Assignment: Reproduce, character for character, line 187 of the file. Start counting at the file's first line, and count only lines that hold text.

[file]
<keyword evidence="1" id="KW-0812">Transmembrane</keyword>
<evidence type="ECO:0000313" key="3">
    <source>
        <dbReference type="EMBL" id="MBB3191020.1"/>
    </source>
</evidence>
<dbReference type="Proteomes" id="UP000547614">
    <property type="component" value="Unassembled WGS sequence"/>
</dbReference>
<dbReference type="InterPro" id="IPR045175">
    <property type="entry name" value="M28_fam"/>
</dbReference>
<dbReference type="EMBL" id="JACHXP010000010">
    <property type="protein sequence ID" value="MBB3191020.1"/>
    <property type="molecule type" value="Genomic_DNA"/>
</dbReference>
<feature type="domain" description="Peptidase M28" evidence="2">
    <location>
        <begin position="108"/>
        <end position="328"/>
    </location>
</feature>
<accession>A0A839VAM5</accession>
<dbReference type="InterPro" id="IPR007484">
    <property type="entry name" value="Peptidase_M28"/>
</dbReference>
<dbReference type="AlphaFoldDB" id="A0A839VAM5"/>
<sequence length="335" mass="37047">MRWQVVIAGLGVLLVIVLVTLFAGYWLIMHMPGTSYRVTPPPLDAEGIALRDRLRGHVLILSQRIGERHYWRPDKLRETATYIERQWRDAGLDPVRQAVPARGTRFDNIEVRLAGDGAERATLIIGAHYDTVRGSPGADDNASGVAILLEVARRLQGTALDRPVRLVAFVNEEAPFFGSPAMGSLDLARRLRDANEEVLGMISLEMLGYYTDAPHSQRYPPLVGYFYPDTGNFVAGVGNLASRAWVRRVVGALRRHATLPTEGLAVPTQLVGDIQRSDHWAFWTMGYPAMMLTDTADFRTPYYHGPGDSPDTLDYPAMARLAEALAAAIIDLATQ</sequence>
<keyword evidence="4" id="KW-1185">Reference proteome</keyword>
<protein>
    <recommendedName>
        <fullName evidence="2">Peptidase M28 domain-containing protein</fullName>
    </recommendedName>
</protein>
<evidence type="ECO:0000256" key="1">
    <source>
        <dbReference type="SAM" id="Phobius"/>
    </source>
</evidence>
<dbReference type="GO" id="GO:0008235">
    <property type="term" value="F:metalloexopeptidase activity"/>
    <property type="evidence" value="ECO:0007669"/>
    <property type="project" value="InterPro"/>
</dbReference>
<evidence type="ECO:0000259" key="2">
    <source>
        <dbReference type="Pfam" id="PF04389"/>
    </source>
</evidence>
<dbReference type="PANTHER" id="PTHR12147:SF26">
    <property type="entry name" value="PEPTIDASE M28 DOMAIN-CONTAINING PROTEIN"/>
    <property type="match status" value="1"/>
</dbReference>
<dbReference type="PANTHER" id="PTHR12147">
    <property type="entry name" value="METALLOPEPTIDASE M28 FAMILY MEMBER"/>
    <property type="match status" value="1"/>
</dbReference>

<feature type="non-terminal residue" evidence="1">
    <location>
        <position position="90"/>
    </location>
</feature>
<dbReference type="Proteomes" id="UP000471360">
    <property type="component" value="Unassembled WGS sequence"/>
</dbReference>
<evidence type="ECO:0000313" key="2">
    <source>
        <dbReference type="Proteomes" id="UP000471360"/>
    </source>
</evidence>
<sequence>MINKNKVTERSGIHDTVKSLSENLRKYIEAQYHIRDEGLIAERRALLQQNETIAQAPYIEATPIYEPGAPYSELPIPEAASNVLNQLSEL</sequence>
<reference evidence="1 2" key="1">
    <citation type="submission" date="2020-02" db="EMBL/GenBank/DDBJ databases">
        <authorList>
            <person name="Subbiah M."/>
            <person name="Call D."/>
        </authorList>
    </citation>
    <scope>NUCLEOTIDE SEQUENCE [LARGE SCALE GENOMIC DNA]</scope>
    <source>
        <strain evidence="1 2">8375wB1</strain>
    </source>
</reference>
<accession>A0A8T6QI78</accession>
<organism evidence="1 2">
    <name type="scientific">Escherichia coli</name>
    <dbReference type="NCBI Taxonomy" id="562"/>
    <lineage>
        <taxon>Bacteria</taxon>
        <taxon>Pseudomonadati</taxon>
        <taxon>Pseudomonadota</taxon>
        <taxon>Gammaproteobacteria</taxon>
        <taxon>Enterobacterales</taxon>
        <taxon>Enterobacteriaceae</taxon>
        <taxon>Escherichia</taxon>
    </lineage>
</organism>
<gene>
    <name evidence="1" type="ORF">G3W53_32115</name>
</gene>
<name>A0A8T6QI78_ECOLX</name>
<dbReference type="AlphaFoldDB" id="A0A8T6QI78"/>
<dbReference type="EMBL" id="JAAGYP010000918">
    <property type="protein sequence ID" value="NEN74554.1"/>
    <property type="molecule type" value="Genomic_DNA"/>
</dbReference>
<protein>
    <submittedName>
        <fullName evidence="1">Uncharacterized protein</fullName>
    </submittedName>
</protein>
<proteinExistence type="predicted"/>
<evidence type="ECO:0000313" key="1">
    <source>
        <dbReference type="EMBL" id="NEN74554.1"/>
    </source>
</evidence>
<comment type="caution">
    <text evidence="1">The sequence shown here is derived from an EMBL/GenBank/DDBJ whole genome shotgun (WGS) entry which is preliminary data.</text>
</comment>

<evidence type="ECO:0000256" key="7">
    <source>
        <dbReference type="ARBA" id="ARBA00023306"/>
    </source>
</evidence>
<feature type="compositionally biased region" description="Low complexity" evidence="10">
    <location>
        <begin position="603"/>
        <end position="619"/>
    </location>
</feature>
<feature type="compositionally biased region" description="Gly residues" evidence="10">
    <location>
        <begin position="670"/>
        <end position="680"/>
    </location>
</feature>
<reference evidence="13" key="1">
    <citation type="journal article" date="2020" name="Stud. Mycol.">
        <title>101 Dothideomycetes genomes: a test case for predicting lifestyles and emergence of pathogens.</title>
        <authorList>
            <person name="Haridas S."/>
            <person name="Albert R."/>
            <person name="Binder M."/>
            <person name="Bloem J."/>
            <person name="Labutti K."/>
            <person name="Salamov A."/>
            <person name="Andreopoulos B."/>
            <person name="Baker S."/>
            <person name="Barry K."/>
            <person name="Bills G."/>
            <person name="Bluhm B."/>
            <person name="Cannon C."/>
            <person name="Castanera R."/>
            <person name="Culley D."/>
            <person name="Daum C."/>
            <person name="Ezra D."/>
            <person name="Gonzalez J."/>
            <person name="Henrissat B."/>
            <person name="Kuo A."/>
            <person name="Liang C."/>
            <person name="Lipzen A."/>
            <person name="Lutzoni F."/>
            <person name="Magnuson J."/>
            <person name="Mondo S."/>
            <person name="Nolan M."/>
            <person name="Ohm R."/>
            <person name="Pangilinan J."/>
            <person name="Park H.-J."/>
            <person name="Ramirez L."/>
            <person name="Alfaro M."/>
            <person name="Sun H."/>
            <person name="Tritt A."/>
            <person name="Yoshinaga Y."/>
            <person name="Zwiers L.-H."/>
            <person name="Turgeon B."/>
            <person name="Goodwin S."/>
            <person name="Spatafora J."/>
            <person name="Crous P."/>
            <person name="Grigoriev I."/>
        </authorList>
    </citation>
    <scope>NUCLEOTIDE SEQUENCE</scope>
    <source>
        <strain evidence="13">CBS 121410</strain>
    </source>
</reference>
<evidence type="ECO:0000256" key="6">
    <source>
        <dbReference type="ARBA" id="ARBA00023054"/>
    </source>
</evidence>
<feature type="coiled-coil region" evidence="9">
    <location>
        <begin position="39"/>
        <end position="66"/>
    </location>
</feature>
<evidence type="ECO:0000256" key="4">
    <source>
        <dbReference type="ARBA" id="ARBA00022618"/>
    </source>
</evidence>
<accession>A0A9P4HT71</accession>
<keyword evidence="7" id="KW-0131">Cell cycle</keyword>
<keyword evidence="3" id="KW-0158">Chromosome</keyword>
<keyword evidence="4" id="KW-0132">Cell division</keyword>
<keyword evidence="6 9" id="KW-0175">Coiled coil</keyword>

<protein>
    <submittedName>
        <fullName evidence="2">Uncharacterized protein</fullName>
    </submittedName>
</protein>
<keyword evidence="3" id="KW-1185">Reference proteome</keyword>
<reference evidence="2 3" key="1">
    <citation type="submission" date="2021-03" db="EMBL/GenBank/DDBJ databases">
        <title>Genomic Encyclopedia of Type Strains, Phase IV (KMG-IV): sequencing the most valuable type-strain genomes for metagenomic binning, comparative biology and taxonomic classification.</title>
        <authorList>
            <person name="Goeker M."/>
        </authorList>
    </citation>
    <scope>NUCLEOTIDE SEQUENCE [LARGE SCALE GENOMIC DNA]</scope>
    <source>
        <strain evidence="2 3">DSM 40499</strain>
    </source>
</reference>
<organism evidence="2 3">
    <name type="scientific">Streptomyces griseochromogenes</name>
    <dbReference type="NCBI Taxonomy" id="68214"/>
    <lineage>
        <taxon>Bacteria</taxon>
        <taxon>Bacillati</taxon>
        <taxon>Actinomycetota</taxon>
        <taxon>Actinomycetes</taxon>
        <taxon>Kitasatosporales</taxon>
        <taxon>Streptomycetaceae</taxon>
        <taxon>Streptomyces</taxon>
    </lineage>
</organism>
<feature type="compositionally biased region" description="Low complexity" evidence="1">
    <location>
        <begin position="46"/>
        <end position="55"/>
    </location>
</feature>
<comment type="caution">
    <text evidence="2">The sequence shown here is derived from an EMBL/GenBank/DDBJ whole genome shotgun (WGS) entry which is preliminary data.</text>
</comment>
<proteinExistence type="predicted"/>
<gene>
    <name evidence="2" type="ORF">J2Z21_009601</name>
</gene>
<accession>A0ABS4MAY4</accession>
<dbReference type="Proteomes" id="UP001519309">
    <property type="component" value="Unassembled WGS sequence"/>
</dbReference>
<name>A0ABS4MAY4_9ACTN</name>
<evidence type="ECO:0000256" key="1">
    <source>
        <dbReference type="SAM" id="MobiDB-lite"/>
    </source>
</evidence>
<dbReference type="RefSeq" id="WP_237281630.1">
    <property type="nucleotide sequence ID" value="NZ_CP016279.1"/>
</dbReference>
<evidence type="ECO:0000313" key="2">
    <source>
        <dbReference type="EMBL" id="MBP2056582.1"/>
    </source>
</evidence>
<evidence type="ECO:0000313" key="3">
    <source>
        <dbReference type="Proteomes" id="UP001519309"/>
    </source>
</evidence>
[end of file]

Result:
</reference>